In a recent post on my blog, I went through some of the fundamentals of Kubernetes, including why it is necessary and what aspects of it are crucial. On the other hand, if you are interested in having a look, please click on the link that has been provided below:
Microservices are now typically run utilising containers and images. Whenever the devops is going to build an image and then deploy it in the production, they have to follow the processes of SDLC such as Acquire, Build, Deliver, Deploy, Run and Maintain. If the recommended security procedures are not followed at each stage, any stage could be compromised. Even a single image could be using a lot of third party dependencies that makes it very tough for devops to keep it secure and maintain those. There are a few difficulties, but the Supply Chain Vulnerability in Kubernetes is the topic that will be covered in this blog post.
What is a Supply Chain attack?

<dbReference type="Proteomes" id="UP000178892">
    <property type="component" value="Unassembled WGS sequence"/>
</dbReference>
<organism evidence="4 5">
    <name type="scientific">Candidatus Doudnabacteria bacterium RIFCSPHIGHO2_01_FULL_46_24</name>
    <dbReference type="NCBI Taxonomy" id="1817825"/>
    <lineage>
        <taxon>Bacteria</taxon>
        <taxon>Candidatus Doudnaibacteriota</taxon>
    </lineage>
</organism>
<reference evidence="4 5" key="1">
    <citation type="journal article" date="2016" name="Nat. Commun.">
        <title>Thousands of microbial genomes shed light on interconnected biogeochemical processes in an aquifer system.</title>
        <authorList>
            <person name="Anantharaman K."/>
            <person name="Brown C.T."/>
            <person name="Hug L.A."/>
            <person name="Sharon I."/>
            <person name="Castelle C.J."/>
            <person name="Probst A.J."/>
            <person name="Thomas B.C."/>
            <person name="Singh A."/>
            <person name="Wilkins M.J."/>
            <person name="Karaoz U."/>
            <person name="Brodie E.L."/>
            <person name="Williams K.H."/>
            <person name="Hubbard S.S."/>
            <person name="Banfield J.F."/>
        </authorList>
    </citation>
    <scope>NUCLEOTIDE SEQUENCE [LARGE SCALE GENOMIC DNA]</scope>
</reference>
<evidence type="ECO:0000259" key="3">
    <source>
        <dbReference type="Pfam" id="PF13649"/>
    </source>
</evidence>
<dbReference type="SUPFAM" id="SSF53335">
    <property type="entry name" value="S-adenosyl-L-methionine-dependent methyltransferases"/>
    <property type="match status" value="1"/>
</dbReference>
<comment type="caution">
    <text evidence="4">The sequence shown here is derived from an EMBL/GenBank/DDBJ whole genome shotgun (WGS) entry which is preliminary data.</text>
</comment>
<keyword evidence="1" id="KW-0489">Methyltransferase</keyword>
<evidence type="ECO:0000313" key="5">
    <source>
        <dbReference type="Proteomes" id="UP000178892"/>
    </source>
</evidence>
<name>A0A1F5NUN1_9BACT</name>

In order to produce a product, Supply Chain is all about determining how this source code is created and saved into the artefacts, as well as where these artefacts keep the data. An example of this would be in the context of software. In Kubernetes, the CI/CD pipeline is typically constructed with the use of images. Integrity of the source code and integrity of the build are the two primary resources upon which Kubernetes is founded. No one can access an organization’s code without the appropriate authority, and no one can push malicious code there, according to “source code integrity.” According to “build integrity,” whatever we develop can be easily accessible in our production cluster. DevOps are going to assign images in our build process so that containers can build utilising those images. Within a Kubernetes cluster, the container images themselves may be subjected to verification. Multiple development teams are able to use a single container image, and that image may also be deployed and run in numerous different environments.